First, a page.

Third, the United States must not cede control of any nuclear fuel services to an international body such as an international fuel bank or an international nuclear waste management agency.  While an international fuel bank could have some merit as an insurance policy for countries whose fear of being denied access to fuel would limit their participation in a larger nuclear fuel supply program, such an effort must not be used to control nuclear fuel distribution broadly. Furthermore, the international community should not be responsible for managing nuclear waste. Instead, each nation should operate under its specific rules and regulations as they pertain to nuclear waste issues. Reprocessing, permanent geologic storage, and other used fuel processing technologies would be brought to bear as each nation deems appropriate.

Instead of ceding power to international bodies, the U.S. should take a more active role in safeguards and verification. The International Atomic Energy Agency currently has a monopoly over this responsibility. While the IAEA has a critical role in promoting safety, security, and cooperation in the nuclear field, safeguards and verification need additional oversight. A more active U.S. role, especially in activities involving fuel services, would have multiple benefits. First, it would allow the IAEA to focus its efforts on high-risk countries and activities. Second, it would provide another level of scrutiny for potential proliferation concerns-especially those associated with nuclear fuel services.

And finally, the U.S. should reiterate its support of the enduring role of Article IV of the Nuclear Nonproliferation Treaty. The reality is that any country can pursue whatever technologies that it chooses. As the article states, countries' rights to pursue peaceful nuclear technologies are "inalienable." This inalienability, however, is not absolute in the context of the NPT.  It is contingent on fulfilling their obligations and responsibilities under the pact. Any nonproliferation regime that does not respect the rights of individual states will ultimately fail. The key is to devise a system that promotes buy-in from both suppliers and consumers of nuclear fuel services. If the system is economically rational, credible, and reliable, then peaceful nuclear countries should find participation beneficial. Only those that would seek to use nuclear technology for nefarious purposes would find benefits in operating outside of the system.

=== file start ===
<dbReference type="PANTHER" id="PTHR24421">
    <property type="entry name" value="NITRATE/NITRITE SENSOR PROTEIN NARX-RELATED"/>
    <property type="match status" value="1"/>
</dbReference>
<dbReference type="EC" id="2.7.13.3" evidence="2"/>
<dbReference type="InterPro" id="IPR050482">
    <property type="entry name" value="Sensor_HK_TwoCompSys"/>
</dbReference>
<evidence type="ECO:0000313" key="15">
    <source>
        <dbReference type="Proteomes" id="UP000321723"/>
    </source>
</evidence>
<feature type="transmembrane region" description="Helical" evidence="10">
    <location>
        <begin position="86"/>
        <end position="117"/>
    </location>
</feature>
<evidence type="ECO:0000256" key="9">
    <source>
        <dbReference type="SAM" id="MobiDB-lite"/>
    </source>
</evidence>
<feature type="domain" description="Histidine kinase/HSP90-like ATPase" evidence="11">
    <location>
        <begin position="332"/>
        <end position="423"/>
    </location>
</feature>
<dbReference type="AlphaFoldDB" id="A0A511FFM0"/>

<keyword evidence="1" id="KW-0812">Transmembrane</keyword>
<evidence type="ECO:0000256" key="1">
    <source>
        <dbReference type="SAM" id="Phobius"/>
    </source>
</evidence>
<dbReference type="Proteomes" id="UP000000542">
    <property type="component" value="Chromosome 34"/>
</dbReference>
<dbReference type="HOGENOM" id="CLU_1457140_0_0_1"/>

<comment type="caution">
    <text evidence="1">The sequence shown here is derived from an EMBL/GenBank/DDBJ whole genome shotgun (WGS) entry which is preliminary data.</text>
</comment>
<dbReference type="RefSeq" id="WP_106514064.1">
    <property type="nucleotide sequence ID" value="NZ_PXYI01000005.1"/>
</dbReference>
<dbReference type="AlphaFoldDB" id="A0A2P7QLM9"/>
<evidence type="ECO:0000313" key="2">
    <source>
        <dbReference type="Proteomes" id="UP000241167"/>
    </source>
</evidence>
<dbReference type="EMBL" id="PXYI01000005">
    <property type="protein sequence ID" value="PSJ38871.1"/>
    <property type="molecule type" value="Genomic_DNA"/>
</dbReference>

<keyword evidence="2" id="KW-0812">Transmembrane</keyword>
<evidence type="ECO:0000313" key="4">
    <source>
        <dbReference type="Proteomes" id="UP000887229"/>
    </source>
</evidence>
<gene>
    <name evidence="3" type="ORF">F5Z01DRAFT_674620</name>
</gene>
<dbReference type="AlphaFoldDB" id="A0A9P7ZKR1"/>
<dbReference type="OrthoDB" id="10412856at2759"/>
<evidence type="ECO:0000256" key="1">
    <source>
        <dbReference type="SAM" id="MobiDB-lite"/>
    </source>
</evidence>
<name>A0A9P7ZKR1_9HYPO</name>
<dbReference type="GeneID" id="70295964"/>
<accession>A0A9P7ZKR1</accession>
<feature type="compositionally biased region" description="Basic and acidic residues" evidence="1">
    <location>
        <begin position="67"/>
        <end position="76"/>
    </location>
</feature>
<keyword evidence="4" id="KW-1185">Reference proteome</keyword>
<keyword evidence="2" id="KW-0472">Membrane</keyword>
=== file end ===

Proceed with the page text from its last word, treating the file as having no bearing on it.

In conclusion, the current nonproliferation regime provides the international community with the tools to control the spread of dangerous nuclear materials. However, none of these tools can magically prevent a dedicated nation (or other international actor) from seeking threatening capabilities. This is not a nonproliferation policy problem or commercial nuclear problem, but a hostile regime problem. Preventing hostile regimes from acquiring nuclear capabilities requires the political will to use the available tools effectively. Furthermore, there will always be a struggle to keep technology of all sorts out of the hands of those who would misuse it. This struggle, however, is not a justification to deny society the benefit of critical technologies such as nuclear power.

That concludes my testimony today. Thank you for this opportunity. I look forward to your questions.

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Show references in this report


[1] United States Department of Energy, Office of Integrated Analysis and Forecasting, Energy Market and Economic Impacts of S.2191, the Lieberman-Warner Climate Security Act of 2007, April 2008, at /static/reportimages/95C27098369FF27A32739233F35EC699.pdf (May 22, 2008).